Table 1 Independent variables in the experimental design
Table 2 The central composite design matrix employed for the three independent variables

The degree of esterification of p-coumaric acid to triolein was modeled from the experimental data using a second-order polynomial regression equation (Eq. 1).

$$ Y\kern0.5em =\kern0.5em {\beta}_0\kern0.5em +\kern0.5em \sum \limits_{i=1}^3{\beta}_i{X}_i\kern0.5em +\sum \limits_{i=1}^3{\beta}_{ii}{X}_i^2\kern0.5em +\kern0.5em \sum \limits_{i<j=1}^3{B}_{ii}{X}_i{X}_j $$
(1)

Where Y is the predicted response variable (the degree of esterification), β0, is the intercept, βi is the first-order linear effect, βii is the interaction terms, βij is the squared effect, and X i and X i are the independent variables, including enzyme load, reaction time and mole ratio of substrates.

Equation 2 was used to calculate the degree of esterification after acidolysis.

$$ \mathrm{Degree}\ \mathrm{of}\ \mathrm{esterification}\ \left(\%\right)=100\ast {\mathrm{A}}_{\mathrm{f}}/{\mathrm{A}}_{\mathrm{i}} $$
(2)

Where Ai is peak area of p-coumaric acid in the initial reaction mixture and Af is total peak area of synthesized phenolic lipids including mono- and dioleyl p-coumarates in the final reaction mixture.

The statistical software JMP version 6.0.0 (SAS Institute Inc. Cary, NC, USA) was used to generate the experimental design and analyze the experimental data.

Acidolysis reaction

The lipase-catalyzed acidolysis of p-coumaric acid with triolein was carried out following the method reported by Safari et al. (2006) and Sabally et al. (2006). A stock solution of p-coumaric acid (10 mM) was freshly prepared in 2-butanone, and three stock solutions of triolein (6.67, 30, 53.36 mM) were prepared in hexane. Subsequently, 1 mL of p-coumaric acid stock solution and 3 mL of triolein stock solution were transferred to a 20-mL screwed-capped tube followed by the addition of different amounts of immobilized Novozyme 435 accordingly based on the generated experimental design. The final reaction solutions contained 2.5 mM p-coumaric acid and a triolein solution of 5, 22.5 and 40 mM, according to the three different mole ratios of substrates. All tubes were flushed with nitrogen and sealed properly. The acidolysis reaction was performed in an orbital shaking water bath at 50 °C and 170 rpm. Reaction mixtures were removed from the water bath at different times according to the experimental design. The reaction mixture (0.1 mL) was transferred to a 4-mL vial, and the solvent was then removed under a stream of nitrogen. The sample was redissolved in 2 mL of solvent mixture consisting of methanol-acetonitrile (41:59, v/v) for high performance liquid chromatography-mass spectrometry (HPLC-MS) analysis. All reactions were run in duplicate.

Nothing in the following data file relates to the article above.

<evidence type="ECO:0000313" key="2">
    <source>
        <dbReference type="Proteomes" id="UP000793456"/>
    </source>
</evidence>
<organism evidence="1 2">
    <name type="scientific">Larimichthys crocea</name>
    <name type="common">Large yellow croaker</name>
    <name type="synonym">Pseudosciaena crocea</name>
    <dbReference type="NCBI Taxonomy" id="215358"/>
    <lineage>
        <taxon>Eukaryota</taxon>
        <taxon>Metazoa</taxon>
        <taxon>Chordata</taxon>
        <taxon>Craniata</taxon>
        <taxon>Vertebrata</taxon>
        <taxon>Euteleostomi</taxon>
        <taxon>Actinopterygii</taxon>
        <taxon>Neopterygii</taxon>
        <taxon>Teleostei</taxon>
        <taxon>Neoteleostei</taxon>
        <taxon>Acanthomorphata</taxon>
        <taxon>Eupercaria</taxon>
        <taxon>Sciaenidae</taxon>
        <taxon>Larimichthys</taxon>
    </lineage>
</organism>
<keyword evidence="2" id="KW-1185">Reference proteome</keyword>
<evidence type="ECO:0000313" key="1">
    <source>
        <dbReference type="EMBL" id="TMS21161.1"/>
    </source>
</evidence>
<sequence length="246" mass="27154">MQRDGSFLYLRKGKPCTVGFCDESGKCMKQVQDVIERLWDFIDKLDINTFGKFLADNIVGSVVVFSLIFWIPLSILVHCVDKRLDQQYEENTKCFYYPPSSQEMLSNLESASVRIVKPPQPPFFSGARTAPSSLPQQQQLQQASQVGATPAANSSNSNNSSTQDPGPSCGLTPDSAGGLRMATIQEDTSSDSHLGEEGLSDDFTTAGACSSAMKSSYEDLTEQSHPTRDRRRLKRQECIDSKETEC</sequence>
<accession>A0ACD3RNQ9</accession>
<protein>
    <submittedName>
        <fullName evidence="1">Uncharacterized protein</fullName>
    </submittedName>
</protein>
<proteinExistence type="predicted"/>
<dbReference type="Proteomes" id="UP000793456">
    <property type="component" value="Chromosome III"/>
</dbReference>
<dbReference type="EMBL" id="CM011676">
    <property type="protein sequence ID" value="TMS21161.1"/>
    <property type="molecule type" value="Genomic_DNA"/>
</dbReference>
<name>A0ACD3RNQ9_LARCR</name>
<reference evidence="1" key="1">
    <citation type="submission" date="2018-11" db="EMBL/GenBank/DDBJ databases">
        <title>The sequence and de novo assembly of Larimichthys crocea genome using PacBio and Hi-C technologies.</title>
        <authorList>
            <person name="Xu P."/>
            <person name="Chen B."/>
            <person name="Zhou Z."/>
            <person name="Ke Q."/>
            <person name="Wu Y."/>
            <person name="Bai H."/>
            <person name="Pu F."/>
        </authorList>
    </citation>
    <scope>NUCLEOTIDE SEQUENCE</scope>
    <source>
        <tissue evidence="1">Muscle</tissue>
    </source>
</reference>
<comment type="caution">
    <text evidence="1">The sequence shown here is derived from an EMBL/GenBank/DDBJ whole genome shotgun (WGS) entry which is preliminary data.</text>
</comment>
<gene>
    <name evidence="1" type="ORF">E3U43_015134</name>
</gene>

HPLC-MS analysis

The composition of the reaction mixture was determined by reversed phase HPLC-MS according to a method described by Wang and Shahidi (2014). An Agilent 1100 HPLC unit (Agilent Technologies, Palo Alto, CA, USA) with a UV–diode array detector (UV-DAD) was used. Separation of different components in the sample was achieved on a C-18 column (4.6 mm × 250 mm coupled with a guard column, Agilent), using an isocratic elution with a mature of methanol-acetonitrile (41:59, v/v).

Purification and identification of mono- and dioleyl p-coumarates

Separation of components, especially mono- and dioleyl p-coumarates in the final acidolysis mixture was achieved using flash column chromatography according to a method described by Wang and Shahidi (2014). The mixture was eluted on a silica column (40 cm × 5 cm i.d.) packed with silica gel (Selecto Scientific, Suwannee, GA, USA) with a series of solvent mixtures.

Antioxidant activity in a muscle food model system

The inhibition effect of p-coumaric acid, monooleyl p-coumarate and dioleyl p-coumarate on the production of thiobarbituric acid reactive substances (TBARS) in cooked pork was determined according to Shahidi and Alexander (1998). Fresh ground pork (40 g) was mixed with 10 mL of distilled water in Mason jars. Test compounds dissolved in ethanol were added separately to the meat samples at a level of 80 μmol/kg (13 ppm of p-coumaric equivalent), and then the contents were thoroughly mixed with a glass rod. A control containing no test compounds was also prepared. Samples were cooked in a thermostated water bath at 80 °C for 40 min with intermittent stirring. The cooked meat was removed from the water bath and cooled to room temperature, and then samples were homogenized with a Polytron PT 3000 (Brinkmann Instruments, Rexdale, ON, Canada) homogenizer. The homogenized samples were transferred into plastic bags and stored at 4 °C for 14 days. The samples were taken on day 0, 3, 5, 7, and 14 for the measurement of secondary oxidation products in terms of TBARS formation according to the method described by Shahidi and Pegg (1994). Two grams of meat sample were weighed into a 50 mL centrifuge tube followed by addition of 5 mL TCA solution (10%, w/v) and 5 mL of 2-thiobarbituric acid (TBA) solution (0.02 M) in water, and then the contents were vortexed for 2 min. The samples were subsequently centrifuged at 3000×g for 10 min, and the supernatants were filtered through a Whatman No. 3 filter paper and collected in 20 mL screw-capped tubes. Samples were kept in a boiling water bath for 45 min, and then removed from the water bath and cooled to room temperature under running tap water. The absorbance of the resultant pink-coloured chromogen was read at 532 nm using a Hewlett-Packard model 845LA diode array spectrophotometer (Agilent, Palo Alto, CA, USA). A standard curve was prepared using 1,1,3,3-tetramethoxypropane as a precursor of malondialdehyde (MDA). The TBARS values of samples were calculated using the standard curve and expressed as μmol MDA equivalents per kg of sample.